© 2010 David R. George III
On the cover: Leonard Nimoy as Spock; Avery Brooks as Captain Sisko
Ever since the mass assassination of the Romulan senate in Nemesis, the Romulan Empire has existed in a state of disunity. Praetor Tal'Aura seized control of the government shortly after the events of Nemesis, but the Romulan fleet regards her as suspect -- and for good reason, for she carried out the assassination. In an apparent attempt to prevent the Empire from falling completely into the hands of a traitor, Commander Donatra of the Valdore established her own rival state to arrest Tal'Aura's ambitions. Controlling most of the Empire's agricultural worlds and allied to the Federation, Donatra needed only sit and wait for Tal'Aura's power base to erode -- but the woman who conspired with Shinzon to destroy her entire government in the pursuit of power is not one to wait for her own death. Instead, Tal'Aura partially arranged the Typhon Pact, a six-member alliance of nations composed of some of the Federation's oldest enemies. In Rough Beasts of Empire, two Federation citizens -- Ambassador Spock and Captain Bejanmin Sisko -- attempt to work out their fates in this dangerous new political environment.
Previous novels in the Typhon Pact series have focused on one story, but David R. George follows the lives of two men. On Romulus, Spock continues to lead the Reunification movement despite a narrow escape from an assassin, preaching peace and working toward the day when Vulcans and Romulans can look on one another as kindred spirits. Though Spock is the viewpoint character here, he's used by George to observe the power struggle between Donatra and Tal'Aura: his story is more one of Romulan politics than his own philosophical labors. Meanwhile, Captain Sisko -- who rejoined Starfleet during the last great Borg War -- commands the USS Robinson, a Galaxy-class starship patrolling the Romulan borders, tormented by what he had to leave behind on Bajor and haunted by memories of the Tzenkethi war. As difficult as it was for me to see Sisko put through an emotional meatgrinder here, it's rather refreshing. In the early Relaunch books, Sisko was more a Legend than man: he vanished inside the Bajoran wormhole at the end of Deep Space Nine, though no one on the station in the months that followed could escape his memory. His reappearance at a pivotal moment only boosted the legendary aura, and shortly thereafter he read like a saint, above the cares of the world. George brings him back down to Earth again -- where he's back to being human, back to struggling with issues and making hard, wrenching decisions. Thus Rough Beasts offers heaps of political and character drama, though I think Sisko's thread has the stronger ending.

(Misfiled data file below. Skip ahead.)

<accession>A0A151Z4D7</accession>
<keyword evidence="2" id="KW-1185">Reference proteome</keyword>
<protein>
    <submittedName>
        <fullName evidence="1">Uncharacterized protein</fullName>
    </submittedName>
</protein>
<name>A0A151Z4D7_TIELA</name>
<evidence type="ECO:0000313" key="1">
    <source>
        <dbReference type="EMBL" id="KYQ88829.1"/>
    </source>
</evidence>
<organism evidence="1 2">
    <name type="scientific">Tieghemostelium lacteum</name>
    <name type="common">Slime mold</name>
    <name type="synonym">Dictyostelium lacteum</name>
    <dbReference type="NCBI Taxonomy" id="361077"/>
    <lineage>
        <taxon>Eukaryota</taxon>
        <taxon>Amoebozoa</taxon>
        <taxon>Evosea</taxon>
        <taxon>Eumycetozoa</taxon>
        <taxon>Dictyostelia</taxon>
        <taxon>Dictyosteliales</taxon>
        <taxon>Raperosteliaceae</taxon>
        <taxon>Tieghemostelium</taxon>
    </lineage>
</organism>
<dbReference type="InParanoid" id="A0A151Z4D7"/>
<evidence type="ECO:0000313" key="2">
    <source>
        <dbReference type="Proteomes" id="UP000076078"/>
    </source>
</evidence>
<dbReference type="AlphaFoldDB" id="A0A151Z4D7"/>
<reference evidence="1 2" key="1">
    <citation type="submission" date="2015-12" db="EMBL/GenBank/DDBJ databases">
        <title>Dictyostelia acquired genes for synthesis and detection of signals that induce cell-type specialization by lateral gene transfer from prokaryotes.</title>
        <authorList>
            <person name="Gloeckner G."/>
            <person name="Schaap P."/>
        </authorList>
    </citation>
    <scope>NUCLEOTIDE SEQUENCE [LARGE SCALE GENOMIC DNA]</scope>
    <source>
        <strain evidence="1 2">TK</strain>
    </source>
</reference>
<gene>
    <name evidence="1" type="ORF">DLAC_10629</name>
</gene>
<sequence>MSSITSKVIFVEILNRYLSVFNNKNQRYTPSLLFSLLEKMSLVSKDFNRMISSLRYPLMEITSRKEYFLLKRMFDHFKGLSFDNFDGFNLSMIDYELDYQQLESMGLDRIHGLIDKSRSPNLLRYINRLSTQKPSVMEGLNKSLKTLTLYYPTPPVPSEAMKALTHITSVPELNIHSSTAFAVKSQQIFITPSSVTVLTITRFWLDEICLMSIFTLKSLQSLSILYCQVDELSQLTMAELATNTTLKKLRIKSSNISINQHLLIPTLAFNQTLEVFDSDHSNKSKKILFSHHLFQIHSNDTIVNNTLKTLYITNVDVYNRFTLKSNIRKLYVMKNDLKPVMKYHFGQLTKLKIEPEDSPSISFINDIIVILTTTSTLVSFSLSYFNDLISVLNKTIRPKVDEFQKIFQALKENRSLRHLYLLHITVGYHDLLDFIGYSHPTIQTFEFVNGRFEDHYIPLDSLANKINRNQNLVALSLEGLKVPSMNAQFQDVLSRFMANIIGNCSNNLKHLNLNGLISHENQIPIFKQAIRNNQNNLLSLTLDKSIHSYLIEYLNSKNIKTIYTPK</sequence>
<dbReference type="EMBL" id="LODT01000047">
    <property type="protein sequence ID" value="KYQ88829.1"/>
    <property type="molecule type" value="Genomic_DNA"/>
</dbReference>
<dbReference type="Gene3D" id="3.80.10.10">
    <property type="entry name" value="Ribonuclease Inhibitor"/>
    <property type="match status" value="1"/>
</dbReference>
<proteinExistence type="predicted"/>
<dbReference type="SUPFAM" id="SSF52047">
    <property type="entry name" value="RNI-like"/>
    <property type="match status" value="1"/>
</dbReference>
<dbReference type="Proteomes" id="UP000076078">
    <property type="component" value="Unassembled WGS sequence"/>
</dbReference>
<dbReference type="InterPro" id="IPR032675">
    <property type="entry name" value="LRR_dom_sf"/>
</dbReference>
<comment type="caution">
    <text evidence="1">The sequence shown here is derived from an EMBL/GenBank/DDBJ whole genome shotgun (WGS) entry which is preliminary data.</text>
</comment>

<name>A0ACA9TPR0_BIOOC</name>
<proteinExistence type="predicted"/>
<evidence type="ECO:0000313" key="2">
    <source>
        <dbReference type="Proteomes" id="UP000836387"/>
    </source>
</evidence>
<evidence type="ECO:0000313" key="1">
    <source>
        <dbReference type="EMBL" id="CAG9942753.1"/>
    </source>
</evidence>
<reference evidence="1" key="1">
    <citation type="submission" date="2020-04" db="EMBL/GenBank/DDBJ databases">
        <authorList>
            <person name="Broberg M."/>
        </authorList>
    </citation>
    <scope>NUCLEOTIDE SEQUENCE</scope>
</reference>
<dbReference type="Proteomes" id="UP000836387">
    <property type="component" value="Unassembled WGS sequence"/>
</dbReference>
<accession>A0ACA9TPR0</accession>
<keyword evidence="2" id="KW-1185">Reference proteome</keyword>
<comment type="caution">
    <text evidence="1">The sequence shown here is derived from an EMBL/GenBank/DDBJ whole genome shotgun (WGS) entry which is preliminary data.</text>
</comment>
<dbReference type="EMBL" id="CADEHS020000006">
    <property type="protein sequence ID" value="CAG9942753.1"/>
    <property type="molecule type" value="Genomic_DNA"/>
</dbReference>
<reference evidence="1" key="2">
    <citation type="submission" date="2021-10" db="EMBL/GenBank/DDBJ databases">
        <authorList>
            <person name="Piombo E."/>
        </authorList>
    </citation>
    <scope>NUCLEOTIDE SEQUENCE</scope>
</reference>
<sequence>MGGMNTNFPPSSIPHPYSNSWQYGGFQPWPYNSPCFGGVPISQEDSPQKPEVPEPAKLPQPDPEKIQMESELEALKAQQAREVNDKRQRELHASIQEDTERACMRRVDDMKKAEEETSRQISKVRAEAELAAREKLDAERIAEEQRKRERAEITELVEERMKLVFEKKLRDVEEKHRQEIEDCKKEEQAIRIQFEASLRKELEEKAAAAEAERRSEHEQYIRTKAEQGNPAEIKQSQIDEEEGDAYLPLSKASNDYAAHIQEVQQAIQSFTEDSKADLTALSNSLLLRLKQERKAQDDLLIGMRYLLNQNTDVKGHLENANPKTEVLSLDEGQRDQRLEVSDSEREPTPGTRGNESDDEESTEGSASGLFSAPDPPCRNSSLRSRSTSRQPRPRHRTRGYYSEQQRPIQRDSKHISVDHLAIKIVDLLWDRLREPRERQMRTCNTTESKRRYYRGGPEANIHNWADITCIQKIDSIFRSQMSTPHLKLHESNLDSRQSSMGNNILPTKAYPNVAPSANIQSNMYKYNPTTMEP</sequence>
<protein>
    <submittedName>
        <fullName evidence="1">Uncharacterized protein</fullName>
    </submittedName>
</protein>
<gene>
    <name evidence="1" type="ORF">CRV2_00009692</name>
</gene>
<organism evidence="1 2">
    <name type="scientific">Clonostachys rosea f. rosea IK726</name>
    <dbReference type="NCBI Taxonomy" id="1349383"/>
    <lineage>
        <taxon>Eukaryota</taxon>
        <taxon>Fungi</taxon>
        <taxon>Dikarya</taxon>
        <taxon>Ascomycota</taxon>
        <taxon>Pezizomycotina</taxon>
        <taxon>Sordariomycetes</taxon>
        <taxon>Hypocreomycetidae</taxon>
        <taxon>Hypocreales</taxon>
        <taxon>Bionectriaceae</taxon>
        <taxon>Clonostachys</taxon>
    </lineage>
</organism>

Aside from this, Rough Beasts also reintroduces some characters who have not been seen recently -- Kira Nerys, and the master villain of TNG's 'Unification' episode. George also elaborates on the Tzenkethi, whose appearances was the source of great speculation when Pocket and CBS announced the Typhon Pact series. They're interesting sorts, though I wouldn't care to see them again. Like Tal'Aura, I wished them defeat and disappearance every time they showed up in the book.
I've read George before, in Provenance of Shadows, and this was even more a page-turner. I probably would have finished it in one sitting had I not resisted reading it. I try not to read more than one Trek book per reading week (starting on Wednesdays) , but as you can see I failed. It's all George's fault -- the book was too interesting to stop reading for too long, and the pages flew by so quickly that I was done before I knew it. Of the three Typhon Pact books I read, I've enjoyed this the most -- owing, in part, to my being a Sisko fan .
The next Typhon Pact read, Paths of Disharmony, is scheduled to be released anywhere from mid-January to early February. It is a TNG novel that is expected to focus on the Tholians ("The Tholian Web", "In a Mirror Darkly") and Andor.